Abortion History Linked to Bipolar Disorders
— And the Ongoing Coverup
by David C. Reardon, Ph.D.
Women with a history of abortion are three times more likely to suffer from bipolar disorders, according to a new study published in the Journal of Affective Disorders.
The researchers’ findings were based on a comparison of reproductive histories of women treated for bipolar disorders with a control group of similar women without a history of bipolar disorders. They found that 42.4 percent of the women with bipolar disorders had a history of abortion compared to only 13.5 percent of the control group. There was no significant difference in pregnancy rates or use of contraceptives.1
These findings are consistent with a 2003 record linkage study of 56,741 low income women in California that I conducted with my colleagues. In that study we found that the rate of first-time psychiatric admissions for bipolar disorders was three times higher after abortion compared to childbirth during the four years following the pregnancy.2
Unfortunately, additional research into the link between abortion and bipolar disorders is often obstructed by ideological considerations.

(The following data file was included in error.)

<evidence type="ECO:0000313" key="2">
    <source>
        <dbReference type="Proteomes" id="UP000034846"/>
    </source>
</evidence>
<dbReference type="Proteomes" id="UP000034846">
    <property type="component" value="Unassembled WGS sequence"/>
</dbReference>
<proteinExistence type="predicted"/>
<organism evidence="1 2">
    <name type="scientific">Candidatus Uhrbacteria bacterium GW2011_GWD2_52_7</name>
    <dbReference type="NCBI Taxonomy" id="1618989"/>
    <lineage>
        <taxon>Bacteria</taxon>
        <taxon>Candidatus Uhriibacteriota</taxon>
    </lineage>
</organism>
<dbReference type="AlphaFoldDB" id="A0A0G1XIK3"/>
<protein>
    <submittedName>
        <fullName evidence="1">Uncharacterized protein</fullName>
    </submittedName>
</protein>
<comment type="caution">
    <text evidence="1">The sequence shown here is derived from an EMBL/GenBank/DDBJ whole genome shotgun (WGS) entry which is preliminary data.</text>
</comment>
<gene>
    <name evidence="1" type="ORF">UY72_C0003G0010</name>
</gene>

For example, a 2012 recent record linkage study of 120,378 Danish women examining risk of bipolar disorders following childbirth conspicuously excluded any analyses related to bipolar disorders following other pregnancy outcomes, specifically abortion or miscarriage, even though this data was available to the researchers.3 Indeed, when I pointed this omission out in a letter published by the journal and asked for publication of the results of bipolar disorders associated with abortion, the lead author, Trine Munk-Olsen, simply refused my request.
Burying the Truth
Why would she refuse?
There are only a few possibilities.
First, she may simply have no academic interest in abortion and mental health.
Or, second, she may desire to avoid any involvement in abortion and mental health research because of its controversial nature.
Or, third, she may know or suspect that complying with my request for additional analyses may undermine some belief which she values more than scientific objectivity.
While the first two options may apply to many academics, they don’t apply to Munk-Olsen.
Munk-Olsen’s bipolar disorders study actually uses the very same records she used for two highly publicized studies she had already published on abortion and mental health. In both studies, she asserted that a single first trimester abortion has few, if any, effects on subsequent mental health.4,5 (Methodological flaws in these studies are outlined at this link.)